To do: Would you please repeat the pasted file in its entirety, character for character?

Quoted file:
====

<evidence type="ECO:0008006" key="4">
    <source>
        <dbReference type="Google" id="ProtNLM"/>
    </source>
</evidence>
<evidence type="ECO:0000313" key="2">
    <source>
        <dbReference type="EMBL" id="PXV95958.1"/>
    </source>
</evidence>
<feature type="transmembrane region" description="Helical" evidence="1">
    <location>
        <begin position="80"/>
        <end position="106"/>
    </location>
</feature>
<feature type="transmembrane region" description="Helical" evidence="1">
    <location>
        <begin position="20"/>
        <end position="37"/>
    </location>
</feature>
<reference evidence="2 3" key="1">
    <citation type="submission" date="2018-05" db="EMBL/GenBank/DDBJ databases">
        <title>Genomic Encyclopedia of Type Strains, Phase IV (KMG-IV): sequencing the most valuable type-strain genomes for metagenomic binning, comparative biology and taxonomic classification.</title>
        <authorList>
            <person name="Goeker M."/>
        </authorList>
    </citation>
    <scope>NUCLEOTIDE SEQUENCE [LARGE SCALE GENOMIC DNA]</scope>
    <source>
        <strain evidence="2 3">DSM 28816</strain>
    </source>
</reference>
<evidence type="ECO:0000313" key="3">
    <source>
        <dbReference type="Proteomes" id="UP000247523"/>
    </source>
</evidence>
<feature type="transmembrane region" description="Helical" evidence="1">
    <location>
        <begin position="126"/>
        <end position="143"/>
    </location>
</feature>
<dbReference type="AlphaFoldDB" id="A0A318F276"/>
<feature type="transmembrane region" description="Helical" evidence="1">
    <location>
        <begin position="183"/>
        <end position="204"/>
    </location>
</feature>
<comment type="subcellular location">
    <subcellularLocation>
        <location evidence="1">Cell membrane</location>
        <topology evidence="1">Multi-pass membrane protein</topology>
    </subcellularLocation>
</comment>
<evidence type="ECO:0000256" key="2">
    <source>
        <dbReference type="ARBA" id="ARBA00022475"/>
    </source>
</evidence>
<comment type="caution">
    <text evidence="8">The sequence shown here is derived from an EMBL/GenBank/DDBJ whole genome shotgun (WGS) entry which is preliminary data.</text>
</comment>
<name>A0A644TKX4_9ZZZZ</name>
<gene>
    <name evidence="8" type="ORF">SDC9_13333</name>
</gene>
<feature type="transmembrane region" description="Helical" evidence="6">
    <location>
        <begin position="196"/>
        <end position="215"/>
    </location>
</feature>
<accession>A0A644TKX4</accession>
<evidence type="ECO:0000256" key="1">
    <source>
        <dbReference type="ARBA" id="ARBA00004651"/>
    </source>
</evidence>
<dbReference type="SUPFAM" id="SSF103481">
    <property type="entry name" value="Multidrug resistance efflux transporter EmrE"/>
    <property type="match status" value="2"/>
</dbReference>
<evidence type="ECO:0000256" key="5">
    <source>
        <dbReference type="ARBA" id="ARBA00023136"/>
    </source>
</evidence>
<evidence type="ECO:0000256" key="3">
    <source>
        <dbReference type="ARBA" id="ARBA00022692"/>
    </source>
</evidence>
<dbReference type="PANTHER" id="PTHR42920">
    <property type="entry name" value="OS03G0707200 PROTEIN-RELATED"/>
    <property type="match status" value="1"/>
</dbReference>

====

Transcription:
<evidence type="ECO:0008006" key="4">
    <source>
        <dbReference type="Google" id="ProtNLM"/>
    </source>
</evidence>
<evidence type="ECO:0000313" key="2">
    <source>
        <dbReference type="EMBL" id="PXV95958.1"/>
    </source>
</evidence>
<feature type="transmembrane region" description="Helical" evidence="1">
    <location>
        <begin position="80"/>
        <end position="106"/>
    </location>
</feature>
<feature type="transmembrane region" description="Helical" evidence="1">
    <location>
        <begin position="20"/>
        <end position="37"/>
    </location>
</feature>
<reference evidence="2 3" key="1">
    <citation type="submission" date="2018-05" db="EMBL/GenBank/DDBJ databases">
        <title>Genomic Encyclopedia of Type Strains, Phase IV (KMG-IV): sequencing the most valuable type-strain genomes for metagenomic binning, comparative biology and taxonomic classification.</title>
        <authorList>
            <person name="Goeker M."/>
        </authorList>
    </citation>
    <scope>NUCLEOTIDE SEQUENCE [LARGE SCALE GENOMIC DNA]</scope>
    <source>
        <strain evidence="2 3">DSM 28816</strain>
    </source>
</reference>
<evidence type="ECO:0000313" key="3">
    <source>
        <dbReference type="Proteomes" id="UP000247523"/>
    </source>
</evidence>
<feature type="transmembrane region" description="Helical" evidence="1">
    <location>
        <begin position="126"/>
        <end position="143"/>
    </location>
</feature>
<dbReference type="AlphaFoldDB" id="A0A318F276"/>
<feature type="transmembrane region" description="Helical" evidence="1">
    <location>
        <begin position="183"/>
        <end position="204"/>
    </location>
</feature>
<comment type="subcellular location">
    <subcellularLocation>
        <location evidence="1">Cell membrane</location>
        <topology evidence="1">Multi-pass membrane protein</topology>
    </subcellularLocation>
</comment>
<evidence type="ECO:0000256" key="2">
    <source>
        <dbReference type="ARBA" id="ARBA00022475"/>
    </source>
</evidence>
<comment type="caution">
    <text evidence="8">The sequence shown here is derived from an EMBL/GenBank/DDBJ whole genome shotgun (WGS) entry which is preliminary data.</text>
</comment>
<name>A0A644TKX4_9ZZZZ</name>
<gene>
    <name evidence="8" type="ORF">SDC9_13333</name>
</gene>
<feature type="transmembrane region" description="Helical" evidence="6">
    <location>
        <begin position="196"/>
        <end position="215"/>
    </location>
</feature>
<accession>A0A644TKX4</accession>
<evidence type="ECO:0000256" key="1">
    <source>
        <dbReference type="ARBA" id="ARBA00004651"/>
    </source>
</evidence>
<dbReference type="SUPFAM" id="SSF103481">
    <property type="entry name" value="Multidrug resistance efflux transporter EmrE"/>
    <property type="match status" value="2"/>
</dbReference>
<evidence type="ECO:0000256" key="5">
    <source>
        <dbReference type="ARBA" id="ARBA00023136"/>
    </source>
</evidence>
<evidence type="ECO:0000256" key="3">
    <source>
        <dbReference type="ARBA" id="ARBA00022692"/>
    </source>
</evidence>
<dbReference type="PANTHER" id="PTHR42920">
    <property type="entry name" value="OS03G0707200 PROTEIN-RELATED"/>
    <property type="match status" value="1"/>
</dbReference>